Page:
#BlackLivesMatterDonate
< Marc Qualie />

IAM Policy for humans

Configuring IAM is essential for any AWS account. The most common use case is granting access to EC2 instances, or allowing web apps to read/write to S3. While it's not recommended to make any direct changes in the AWS console, it's sometimes helpful to allow humans to browse around and view configurations.

To simplify management of these user accounts, it's helpful to allow individuals to manage their own credentials and configure things like MFA devices. Below is the policy I created as a drop in starting point for allowing any human users to login to the console. Note, this does not grant any access to any resources inside AWS, only for a user to manage their own password, access keys and MFA devices. Permissions for resources still need to be added otherwise the console will be a very boring place.

The easist way to apply this policy to all humans is to create an IAM group called humans. Whenever you wish to allow a user to login the AWS console and manage their own account, simply add them to the humans group.

Allow viewing of account status

Users need to be able to see what their account settings currently are.

{
  "Sid": "AllowViewAccountInfo",
  "Effect": "Allow",
  "Action": [
    "iam:GetAccountPasswordPolicy",
    "iam:GetAccountSummary",
    "iam:GetUser",
    "iam:ListVirtualMFADevices"
  ],
  "Resource": "*"
}

Change Password

A user should be allowed to change their own password without contacting their administrator.

{
  "Sid": "AllowManageOwnPasswords",
  "Effect": "Allow",
  "Action": [
    "iam:ChangePassword"
  ],
  "Resource": "arn:aws:iam::*:user/${aws:username}"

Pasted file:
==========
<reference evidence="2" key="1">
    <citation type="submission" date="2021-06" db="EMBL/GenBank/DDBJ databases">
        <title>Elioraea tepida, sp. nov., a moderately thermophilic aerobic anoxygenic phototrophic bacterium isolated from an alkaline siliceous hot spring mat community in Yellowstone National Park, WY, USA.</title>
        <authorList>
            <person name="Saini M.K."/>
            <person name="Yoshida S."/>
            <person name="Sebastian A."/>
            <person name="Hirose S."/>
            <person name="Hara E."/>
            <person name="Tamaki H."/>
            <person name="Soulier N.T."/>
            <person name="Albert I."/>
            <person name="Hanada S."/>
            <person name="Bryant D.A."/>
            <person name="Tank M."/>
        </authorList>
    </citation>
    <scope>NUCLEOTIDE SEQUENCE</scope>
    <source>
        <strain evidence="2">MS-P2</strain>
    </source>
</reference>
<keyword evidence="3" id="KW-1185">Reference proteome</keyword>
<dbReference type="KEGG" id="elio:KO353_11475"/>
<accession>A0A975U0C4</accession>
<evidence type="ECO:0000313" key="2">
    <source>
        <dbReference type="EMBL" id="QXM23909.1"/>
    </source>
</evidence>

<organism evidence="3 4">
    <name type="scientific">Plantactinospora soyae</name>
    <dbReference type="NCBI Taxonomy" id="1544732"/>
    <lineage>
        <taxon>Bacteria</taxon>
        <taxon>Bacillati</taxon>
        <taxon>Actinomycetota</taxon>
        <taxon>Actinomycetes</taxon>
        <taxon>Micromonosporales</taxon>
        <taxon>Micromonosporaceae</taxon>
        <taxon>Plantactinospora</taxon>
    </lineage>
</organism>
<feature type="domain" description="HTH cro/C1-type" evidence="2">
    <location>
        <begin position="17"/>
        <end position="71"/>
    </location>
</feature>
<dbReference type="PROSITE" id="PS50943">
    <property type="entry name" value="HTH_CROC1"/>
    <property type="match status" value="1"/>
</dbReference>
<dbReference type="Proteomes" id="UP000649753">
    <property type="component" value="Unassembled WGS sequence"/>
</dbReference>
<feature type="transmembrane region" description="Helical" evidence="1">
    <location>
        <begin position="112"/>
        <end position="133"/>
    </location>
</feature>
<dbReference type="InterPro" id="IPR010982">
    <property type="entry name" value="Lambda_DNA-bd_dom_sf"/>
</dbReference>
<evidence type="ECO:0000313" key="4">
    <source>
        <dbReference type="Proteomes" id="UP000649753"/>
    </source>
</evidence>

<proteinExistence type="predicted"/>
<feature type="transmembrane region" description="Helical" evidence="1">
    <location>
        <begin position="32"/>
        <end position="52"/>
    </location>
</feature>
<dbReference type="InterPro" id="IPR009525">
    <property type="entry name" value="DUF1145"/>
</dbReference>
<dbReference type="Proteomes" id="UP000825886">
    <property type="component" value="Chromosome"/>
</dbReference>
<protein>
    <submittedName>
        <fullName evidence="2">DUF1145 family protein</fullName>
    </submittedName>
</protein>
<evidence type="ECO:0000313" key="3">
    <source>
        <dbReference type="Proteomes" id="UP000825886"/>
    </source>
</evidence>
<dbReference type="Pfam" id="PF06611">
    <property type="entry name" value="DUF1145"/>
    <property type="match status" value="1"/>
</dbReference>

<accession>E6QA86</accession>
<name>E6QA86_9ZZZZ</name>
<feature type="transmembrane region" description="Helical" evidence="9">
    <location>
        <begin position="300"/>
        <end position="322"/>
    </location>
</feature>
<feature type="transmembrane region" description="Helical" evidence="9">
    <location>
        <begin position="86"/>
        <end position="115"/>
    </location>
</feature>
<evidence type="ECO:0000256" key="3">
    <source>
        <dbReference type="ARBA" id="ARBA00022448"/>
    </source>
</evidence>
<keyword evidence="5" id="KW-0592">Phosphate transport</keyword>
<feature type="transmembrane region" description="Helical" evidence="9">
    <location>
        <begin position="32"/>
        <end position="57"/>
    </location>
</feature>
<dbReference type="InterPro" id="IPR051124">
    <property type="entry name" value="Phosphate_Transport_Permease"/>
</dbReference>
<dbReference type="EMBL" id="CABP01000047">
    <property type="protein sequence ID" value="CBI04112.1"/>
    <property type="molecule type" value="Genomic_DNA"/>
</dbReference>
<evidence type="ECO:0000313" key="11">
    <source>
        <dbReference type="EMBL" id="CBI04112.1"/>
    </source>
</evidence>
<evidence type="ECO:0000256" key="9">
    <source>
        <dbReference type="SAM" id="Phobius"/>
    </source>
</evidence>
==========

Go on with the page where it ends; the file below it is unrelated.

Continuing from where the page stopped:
}

Access Key Management

If users want to interact with the AWS APIs, they'll need to generate access keys that inherit their policy permissions.

{
  "Sid": "AllowManageOwnAccessKeys",
  "Effect": "Allow",
  "Action": [
    "iam:CreateAccessKey",
    "iam:DeleteAccessKey",
    "iam:GetAccessKeyLastUsed",
    "iam:ListAccessKeys",
    "iam:UpdateAccessKey"
  ],
  "Resource": "arn:aws:iam::*:user/${aws:username}"
}

Manage MFA

Using MFA (Multi-Factor Authentication) is highly encouraged, so all users should be able to manage their own virtual MFA devices.

{
  "Sid": "AllowManageOwnUserMFA",
  "Effect": "Allow",
  "Action": [
    "iam:DeactivateMFADevice",
    "iam:EnableMFADevice",
    "iam:GetUser",
    "iam:ListMFADevices",
    "iam:ResyncMFADevice"
  ],
  "Resource": "arn:aws:iam::*:user/${aws:username}"
}

Full Policy

The full policy combined is dsiplayed below in full.

{
  "Version": "2012-10-17",
  "Statement": [
    {
      "Sid": "AllowViewAccountInfo",
      "Effect": "Allow",
      "Action": [
        "iam:GetAccountPasswordPolicy",
        "iam:GetAccountSummary",
        "iam:GetUser",
        "iam:ListVirtualMFADevices"
      ],
      "Resource": "*"
    },
    {
      "Sid": "AllowManageOwnPasswords",
      "Effect": "Allow",
      "Action": [
        "iam:ChangePassword"
      ],
      "Resource": "arn:aws:iam::*:user/${aws:username}"
    },
    {
      "Sid": "AllowManageOwnAccessKeys",
      "Effect": "Allow",
      "Action": [
        "iam:CreateAccessKey",
        "iam:DeleteAccessKey",
        "iam:GetAccessKeyLastUsed",
        "iam:ListAccessKeys",
        "iam:UpdateAccessKey"
      ],
      "Resource": "arn:aws:iam::*:user/${aws:username}"
    },
    {
      "Sid": "AllowManageOwnUserMFA",
      "Effect": "Allow",
      "Action": [
        "iam:DeactivateMFADevice",
        "iam:EnableMFADevice",
        "iam:GetUser",
        "iam:ListMFADevices",
        "iam:ResyncMFADevice"
      ],
      "Resource": "arn:aws:iam::*:user/${aws:username}"
    }
  ]
}

If you have any questions about this post, or anything else, you can get in touch on Twitter or browse my code on Github.